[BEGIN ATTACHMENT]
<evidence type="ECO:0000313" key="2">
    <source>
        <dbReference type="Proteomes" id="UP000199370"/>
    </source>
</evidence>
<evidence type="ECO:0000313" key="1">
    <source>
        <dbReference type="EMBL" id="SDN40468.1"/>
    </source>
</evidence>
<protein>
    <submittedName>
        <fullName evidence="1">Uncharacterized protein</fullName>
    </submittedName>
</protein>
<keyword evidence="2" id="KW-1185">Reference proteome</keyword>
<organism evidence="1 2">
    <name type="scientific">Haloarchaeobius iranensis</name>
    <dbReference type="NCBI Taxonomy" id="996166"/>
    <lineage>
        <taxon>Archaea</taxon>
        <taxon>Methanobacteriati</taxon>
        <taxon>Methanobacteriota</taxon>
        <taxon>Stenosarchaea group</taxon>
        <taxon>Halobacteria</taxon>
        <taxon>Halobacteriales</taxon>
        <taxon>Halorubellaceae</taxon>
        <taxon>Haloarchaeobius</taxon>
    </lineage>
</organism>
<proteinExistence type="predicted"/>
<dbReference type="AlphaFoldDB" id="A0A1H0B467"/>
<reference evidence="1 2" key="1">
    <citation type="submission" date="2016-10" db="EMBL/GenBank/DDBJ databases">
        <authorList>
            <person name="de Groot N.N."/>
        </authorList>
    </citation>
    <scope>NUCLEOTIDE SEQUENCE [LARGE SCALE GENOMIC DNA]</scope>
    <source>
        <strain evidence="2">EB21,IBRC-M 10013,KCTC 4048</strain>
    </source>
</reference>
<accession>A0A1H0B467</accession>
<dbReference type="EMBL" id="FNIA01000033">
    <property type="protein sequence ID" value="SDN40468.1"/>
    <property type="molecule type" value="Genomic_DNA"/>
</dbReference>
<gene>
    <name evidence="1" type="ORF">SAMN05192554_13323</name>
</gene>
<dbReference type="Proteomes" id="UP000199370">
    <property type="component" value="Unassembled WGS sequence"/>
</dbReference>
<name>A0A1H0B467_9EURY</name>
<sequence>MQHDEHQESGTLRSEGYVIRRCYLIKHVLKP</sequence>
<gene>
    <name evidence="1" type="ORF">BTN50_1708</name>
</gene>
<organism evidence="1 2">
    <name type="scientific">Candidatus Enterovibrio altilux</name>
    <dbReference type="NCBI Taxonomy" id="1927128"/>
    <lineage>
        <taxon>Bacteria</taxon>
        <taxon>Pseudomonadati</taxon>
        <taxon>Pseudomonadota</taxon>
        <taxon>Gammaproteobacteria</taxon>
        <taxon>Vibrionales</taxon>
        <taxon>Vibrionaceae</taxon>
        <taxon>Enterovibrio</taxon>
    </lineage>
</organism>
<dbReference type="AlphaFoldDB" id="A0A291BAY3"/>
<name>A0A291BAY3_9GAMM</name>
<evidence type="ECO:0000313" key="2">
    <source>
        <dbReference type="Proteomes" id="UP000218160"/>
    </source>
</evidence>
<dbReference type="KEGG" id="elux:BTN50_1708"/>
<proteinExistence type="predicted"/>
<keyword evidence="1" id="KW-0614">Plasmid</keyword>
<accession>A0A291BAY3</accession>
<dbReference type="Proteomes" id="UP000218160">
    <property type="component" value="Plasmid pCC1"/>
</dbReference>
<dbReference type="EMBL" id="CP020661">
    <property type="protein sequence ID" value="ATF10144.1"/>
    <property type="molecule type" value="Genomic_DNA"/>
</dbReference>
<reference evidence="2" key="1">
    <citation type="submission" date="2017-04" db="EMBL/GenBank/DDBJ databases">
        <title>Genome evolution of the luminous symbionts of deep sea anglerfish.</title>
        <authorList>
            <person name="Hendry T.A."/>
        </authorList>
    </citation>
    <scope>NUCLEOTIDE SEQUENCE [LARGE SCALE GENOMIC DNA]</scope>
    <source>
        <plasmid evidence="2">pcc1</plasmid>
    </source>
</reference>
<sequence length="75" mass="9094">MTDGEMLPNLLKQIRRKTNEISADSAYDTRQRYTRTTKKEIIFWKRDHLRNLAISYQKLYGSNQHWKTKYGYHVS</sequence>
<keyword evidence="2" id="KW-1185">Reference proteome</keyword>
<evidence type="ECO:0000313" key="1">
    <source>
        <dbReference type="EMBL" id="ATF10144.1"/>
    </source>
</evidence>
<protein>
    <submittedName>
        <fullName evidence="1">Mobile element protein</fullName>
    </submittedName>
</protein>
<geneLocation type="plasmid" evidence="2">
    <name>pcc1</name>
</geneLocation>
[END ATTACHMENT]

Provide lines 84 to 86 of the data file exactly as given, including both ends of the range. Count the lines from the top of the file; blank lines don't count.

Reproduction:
<dbReference type="Proteomes" id="UP000218160">
    <property type="component" value="Plasmid pCC1"/>
</dbReference>